Four Reasons Why There Are Fewer MBA Applicants In The Pipeline

Fewer applicants coming through the full-time MBA pipeline, especially at U.S. business schools

HIghly ranked U.S. business schools have seen MBA application volume rise in recent years just as second- and third-tier schools have experienced declines. No longer. This past year many of the most highly selective schools at the top of the rankings are seeing 4% to 5% drops in the number of people who have applied to their schools.

You can blame four things for the fact that there are fewer MBA applicants in the full-time pipeline:

  1. The strong U.S. economy
  2. The rising cost of MBA programs and the unwillingness of many millenials to go into debt to get the degree.
  3. Donald Trump who has scared off thousands of international candidates who had been helping to offset a continual decline in domestic applicants for a number of years.
  4. A greater number of shorter, cheaper alternatives to a two-year, full-time MBA program, from one-year and online options to specialty master’s degrees in such subjects as data analytics and entrepreneurship.

When the Graduate Management Admission Council, meeting in Boston this week for its annual conference, surveyed prospective students recently it found that employment—yes employment—has become a formidable alternative to going back to business school to get a graduate degree. The survey is based on 9,471 individuals who registered on GMAC’s website between February and December of 2017. The complete findings rely on responses from more than 126,000 prospective students from 2009 through the end of last year.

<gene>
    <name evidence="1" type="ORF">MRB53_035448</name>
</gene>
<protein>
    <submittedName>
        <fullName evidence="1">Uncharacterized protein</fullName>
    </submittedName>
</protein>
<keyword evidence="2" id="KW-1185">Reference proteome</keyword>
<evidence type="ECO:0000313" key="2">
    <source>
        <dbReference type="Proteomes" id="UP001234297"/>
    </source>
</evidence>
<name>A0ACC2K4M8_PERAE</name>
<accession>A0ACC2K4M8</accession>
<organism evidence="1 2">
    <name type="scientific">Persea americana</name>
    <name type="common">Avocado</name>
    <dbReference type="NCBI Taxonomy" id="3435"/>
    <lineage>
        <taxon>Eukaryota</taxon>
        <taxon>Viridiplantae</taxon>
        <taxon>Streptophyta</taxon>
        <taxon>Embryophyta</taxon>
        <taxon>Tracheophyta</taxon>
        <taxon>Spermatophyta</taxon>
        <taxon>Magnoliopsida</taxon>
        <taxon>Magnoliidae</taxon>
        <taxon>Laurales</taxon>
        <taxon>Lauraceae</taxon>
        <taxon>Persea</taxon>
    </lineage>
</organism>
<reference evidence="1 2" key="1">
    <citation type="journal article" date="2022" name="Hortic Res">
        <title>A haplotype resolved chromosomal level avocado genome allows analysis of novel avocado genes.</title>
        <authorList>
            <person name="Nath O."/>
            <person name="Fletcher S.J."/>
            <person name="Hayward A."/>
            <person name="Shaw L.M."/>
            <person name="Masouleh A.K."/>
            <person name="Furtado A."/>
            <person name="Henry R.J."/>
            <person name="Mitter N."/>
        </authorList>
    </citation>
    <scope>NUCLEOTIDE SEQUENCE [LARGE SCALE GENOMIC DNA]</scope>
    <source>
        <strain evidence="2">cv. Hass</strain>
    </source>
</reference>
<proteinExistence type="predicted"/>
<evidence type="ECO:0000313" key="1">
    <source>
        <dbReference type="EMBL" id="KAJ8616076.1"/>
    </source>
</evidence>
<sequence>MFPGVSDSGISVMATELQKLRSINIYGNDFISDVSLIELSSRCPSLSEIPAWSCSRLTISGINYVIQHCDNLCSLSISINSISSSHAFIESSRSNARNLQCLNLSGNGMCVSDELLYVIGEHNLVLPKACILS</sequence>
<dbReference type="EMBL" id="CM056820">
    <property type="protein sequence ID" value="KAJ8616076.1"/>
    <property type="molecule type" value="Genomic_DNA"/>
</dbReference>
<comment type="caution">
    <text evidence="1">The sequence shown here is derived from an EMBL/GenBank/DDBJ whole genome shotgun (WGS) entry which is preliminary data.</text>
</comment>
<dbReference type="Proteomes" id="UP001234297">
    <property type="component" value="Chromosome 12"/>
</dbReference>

Let’s take the economy first. Since the 2008-2009 financial crisis that caused the onset of the Great Recession, the U.S. economy had growth in each of the past 96 months, now the third largest economic expansion in U.S. history. While many economists believe the risk of a recession is rising, it’s possible that this could become the longest expansion on record. Only the expansions from March 1991 to March 2001 [120 months] and from February 1961 to December 1969 [106 months] were longer.

Strong economies depress MBA application volume. With the U.S. near full employment, professionals have plenty of job opportunities without having to pursue a graduate degree.  And during economic downturns, when layoffs occur, many young professionals seek refuge in school.

Today, GMAC estimates that seven of every ten prospective students in North America are considering alternatives to business school to achieve their goals. In Asia-Pacific, it’s even worse. Some 74%, vs. the 70% in the U.S., see alternatives to business school.

“Employment is the biggest competitor to business school,” according to the first of a series of reports on GMAC’s Prospective Student Report published last month. “Sixty-one percent of prospective students are considering pursuing a new job and 43% are considering remaining in their current job as an alternative to business school (see chart below). “More employers are saying you don’t need an MBA,” notes Dawna Levenson, director of MIT Sloan admissions. While that may be self-serving advice to keep strong employees in place, it has the impact of keeping them out of the applicant pool.

Source: 2018 GMAC Prospectuve Student Survey

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